Maternity Weird

Robrt Pela ponders pain-free childbirth and says "Ouch!"

Lee Blumberg swears that the way we're brought into the world can affect every minute of the rest of our lives. That's why she's crusading for hypnobirthing, a drug-free, painless means of popping out babies. Recently appointed by the Pennsylvania-based Prenatal Parenting Institute as Arizona's official hypnobirthing practitioner, Blumberg is planning something called the New Life Awareness Center, where women can focus on prenatal issues and reprogram their thinking about the trauma of childbirth. We meet in the bar at Eddie Matney's, where I slug down iced coffees and munch tortilla chips, at least until talk turns to placenta and I lose my appetite.

New Times: Hypnobirthing seems like a very post-hippie approach to childbirthing. How is this revolutionary?

Labor of love: Lee Blumberg pushes the practice of hypnobirthing.
Kevin Scanlon
Labor of love: Lee Blumberg pushes the practice of hypnobirthing.

Lee Blumberg: It puts people back in touch with what they're actually capable of. Women don't understand what they can do with their own bodies because they've been misled by the medical community.

NT: I read a quote on a birthing Web site: "Pizzas are delivered; babies are birthed." What's the difference?

Blumberg: Hypnobirthing is done in a very quiet, calm place. The baby is birthed onto a bed; there's no catching the baby like he's a baseball, which is how it's done in most hospital deliveries. It's not a baby factory, where the message is, "Let's get the kid out of there." The parents are in control.

NT: Do you dangle a stopwatch in front of your clients and chant, "Look at the speculum . . . you are getting sleepy . . . when I snap my fingers, you will dilate to seven centimeters!"?

Blumberg: No. Hypnosis is only one technique that's used in hypnobirthing. We use it to get rid of pain and fear. We're not there with them in the birthing room, but we're teaching couples how to do self-hypnosis -- how to use hypnosis from beginning to end in the birthing process.

NT: So you're teaching them to block pain.

Blumberg: The Prenatal Parenting Institute, which I represent, says that there is no pain. Our founder, the late English obstetrician Dr. Grantly Dick-Read, couldn't understand why Americans were having such trouble giving birth, while women in other countries were breezing right through it. It had to be the programming about pain that American women were receiving. You go in thinking it's going to hurt, and so it does. We teach how to get rid of stress and fear, which makes the birthing process less difficult. Dr. Dick-Read says that the uterus of a frightened woman in labor is literally white with fear!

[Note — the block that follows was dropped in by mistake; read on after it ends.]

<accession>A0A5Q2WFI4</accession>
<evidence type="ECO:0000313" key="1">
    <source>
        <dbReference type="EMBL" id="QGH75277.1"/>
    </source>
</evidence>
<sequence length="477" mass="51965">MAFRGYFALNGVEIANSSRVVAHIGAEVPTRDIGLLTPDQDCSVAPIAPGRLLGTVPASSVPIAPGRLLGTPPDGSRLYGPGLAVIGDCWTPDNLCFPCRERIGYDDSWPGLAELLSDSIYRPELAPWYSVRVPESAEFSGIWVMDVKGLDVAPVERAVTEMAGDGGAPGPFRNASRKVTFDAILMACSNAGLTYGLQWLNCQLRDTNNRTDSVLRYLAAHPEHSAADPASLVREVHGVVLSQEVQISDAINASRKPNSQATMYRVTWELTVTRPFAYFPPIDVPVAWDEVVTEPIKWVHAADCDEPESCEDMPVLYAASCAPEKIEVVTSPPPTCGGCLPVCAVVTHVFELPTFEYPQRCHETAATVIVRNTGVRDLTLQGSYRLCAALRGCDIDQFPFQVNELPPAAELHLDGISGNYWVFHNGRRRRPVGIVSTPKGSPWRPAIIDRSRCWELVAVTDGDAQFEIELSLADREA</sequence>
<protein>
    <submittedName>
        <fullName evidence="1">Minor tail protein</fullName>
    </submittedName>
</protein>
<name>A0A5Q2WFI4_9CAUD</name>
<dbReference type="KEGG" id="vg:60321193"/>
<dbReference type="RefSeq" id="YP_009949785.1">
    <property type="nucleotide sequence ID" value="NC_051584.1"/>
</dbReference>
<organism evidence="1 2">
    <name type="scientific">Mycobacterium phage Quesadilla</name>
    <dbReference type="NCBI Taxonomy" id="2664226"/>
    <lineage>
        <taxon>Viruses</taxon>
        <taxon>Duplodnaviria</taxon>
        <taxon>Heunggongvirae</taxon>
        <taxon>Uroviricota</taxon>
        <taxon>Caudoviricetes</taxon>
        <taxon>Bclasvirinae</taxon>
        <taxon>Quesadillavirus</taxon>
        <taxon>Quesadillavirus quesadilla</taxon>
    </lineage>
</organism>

NT: That sounds awful. So does Dr. Dick-Read's name. But isn't pain a necessary accompaniment to a normal birthing?

Blumberg: No. Your body knows how to deliver a baby; you don't need a lot of intervention. In hypnobirthing, we go back to pagan times, back when women weren't fearful of childbirth. Some people believe that the pain of childbirth is a rite of passage. And then people tell me it's painful because it's the curse of being a woman. Childbirth doesn't need to hurt.

NT: Come on! You're talking about shoving a watermelon through a pinhole. Of course it's going to hurt.

Blumberg: But a woman's body was designed to deliver children. When she learns to relax, her body takes over.

NT: Is that what happened for you, during your own birthing experiences?

Blumberg: My first one, I went in thinking, "Get me an epidural!" It took five hours for me to deliver. My next two kids I delivered with hypnosis, and I was in and out of there in less than two hours.

NT: How is hypnobirthing perceived by the medical industry?

Blumberg: I haven't had a doctor I've worked with yet who doesn't see the benefit of it. The problem is that anyone who takes charge of her own pregnancy gets in the doctor's way, which is frowned upon. Doctors want to be able to direct a birth like a movie and to schedule patients in a way that's convenient for the doctor.

NT: Doctors are mean!

Blumberg: It's mostly that they're loaded down with patients. That's why 21 percent of all births are done by Caesarean section today. Doctors are overbooked and, in order to stay on schedule, they scare women into inducing. It's amazing what they're doing to these women, and the woman are falling for it. Some women will believe anything. I'm embarrassed to tell you that I know a group of women who think that if they have a C-section, they're still virgins.

NT: And I know a group of men who would like their phone numbers!

Blumberg: The trouble is that we've become used to giving up so much power about so many things in life. We think, "Well, he's a doctor. He must know what he's talking about." Which isn't necessarily always true when it comes to childbirth. There's no proof that inducing a normal labor is ever beneficial, but doctors scare parents into rushing the procedure along, and parents want birthing to be convenient. If the doctor wants to speed up the birth, he might break your water, even if that water bag wasn't ready to break. Once you let a doctor intervene, that's when the problems begin. Women have to change it; they're the ones having babies.

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